New rules for payment and e-money institutions
Over the past couple of months, the FCA has been consulting on whether to apply the Principles for Businesses, and some other Handbook rules, to payment and e-money institutions and registered account information service providers. This marks another step in the FCA’s journey towards greater supervision of the non-bank payment services sector.
New Payments Supervisory Department
In a previous blog post in June, I commented on the new payments supervisory department and how this has come about not just because the second Payment Services Directive (PSD2) places more responsibility on competent authorities but also because the FCA’s outlook on payments has changed: they now recognise that being able to make payments is fundamental to the financial services sector and to nearly everything we, as consumers, do day-to-day.
Applying the Handbook
Aligning the payment and e-money regulatory regimes with the Financial Services and Markets Act 2000 (FSMA) regime is a big step internally for the FCA. Back in 2007 – 2009, when implementing the first Payment Services Directive, the decision was made to implement through standalone Treasury Regulations because it was deemed too complicated to implement through FSMA and the Handbook. The reasoning went that because the Directive is maximum harmonisation, which means that national implementing legislation must not exceed or fall short of its provisions unless expressly permitted by the Directive, there would be too many parts of the Handbook that would have to be ‘switched off,’ as it were. Far simpler to do an ‘intelligent copy-out’ from the Directive into the Payment Services Regulations 2009.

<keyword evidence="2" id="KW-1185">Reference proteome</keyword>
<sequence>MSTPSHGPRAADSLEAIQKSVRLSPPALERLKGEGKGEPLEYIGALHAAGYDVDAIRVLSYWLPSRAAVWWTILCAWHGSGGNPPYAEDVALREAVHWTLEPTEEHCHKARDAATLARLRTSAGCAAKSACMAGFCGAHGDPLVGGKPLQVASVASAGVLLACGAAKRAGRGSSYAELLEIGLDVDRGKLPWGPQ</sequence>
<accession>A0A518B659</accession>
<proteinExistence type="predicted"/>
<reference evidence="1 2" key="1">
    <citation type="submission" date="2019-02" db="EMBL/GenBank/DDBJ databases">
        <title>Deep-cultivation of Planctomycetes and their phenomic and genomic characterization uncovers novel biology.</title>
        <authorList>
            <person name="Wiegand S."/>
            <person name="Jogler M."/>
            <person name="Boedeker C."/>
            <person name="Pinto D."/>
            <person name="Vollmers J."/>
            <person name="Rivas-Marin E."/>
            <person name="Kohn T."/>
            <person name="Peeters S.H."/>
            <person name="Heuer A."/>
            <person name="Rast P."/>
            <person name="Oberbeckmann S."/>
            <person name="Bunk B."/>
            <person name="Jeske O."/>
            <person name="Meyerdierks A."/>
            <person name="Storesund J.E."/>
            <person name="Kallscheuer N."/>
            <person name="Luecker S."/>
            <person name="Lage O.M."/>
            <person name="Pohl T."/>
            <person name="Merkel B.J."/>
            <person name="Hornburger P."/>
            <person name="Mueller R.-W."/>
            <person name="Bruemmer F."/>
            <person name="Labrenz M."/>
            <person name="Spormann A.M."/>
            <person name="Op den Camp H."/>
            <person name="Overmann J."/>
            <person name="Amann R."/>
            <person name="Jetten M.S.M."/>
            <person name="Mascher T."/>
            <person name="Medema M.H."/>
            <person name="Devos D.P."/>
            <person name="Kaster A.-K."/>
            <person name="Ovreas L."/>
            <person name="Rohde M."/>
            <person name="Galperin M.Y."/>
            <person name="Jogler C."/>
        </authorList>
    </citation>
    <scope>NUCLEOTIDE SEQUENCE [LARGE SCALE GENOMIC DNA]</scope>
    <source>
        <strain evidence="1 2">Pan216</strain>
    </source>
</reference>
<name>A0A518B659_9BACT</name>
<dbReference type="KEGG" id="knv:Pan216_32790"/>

The complication with this approach has been that, both within the FCA and beyond, there has been a low level of understanding of the payment services and e-money regimes, simply because they are presented so differently to the FSMA regime, and, as evidenced by this consultation paper, there is a view that poor conduct cannot be tackled as directly, effectively and consistently as desirable.
The problem to be fixed
It’s clear from the consultation paper that the main driver for these changes is that the FCA has wanted to fix problems with the way some firms have communicated with, or misled customers and hasn’t been able to within the confines of the existing legislation and rules. Three examples are given.
- Suggesting they offer better exchange rates than they do. Back in 2016, the FCA warned payment service providers about using currency converter tools on their websites that show the interbank rate without explaining that this is not the rate the customer would receive. A further warning in 2017 noted improvement on behalf of only some firms and the FCA’s determination to stop this poor conduct with regulatory action. They also highlighted that that they would be receiving powers (in the Payment Services Regulations 2017) to apply the Handbook’s financial promotions rules, which has led to where we are now.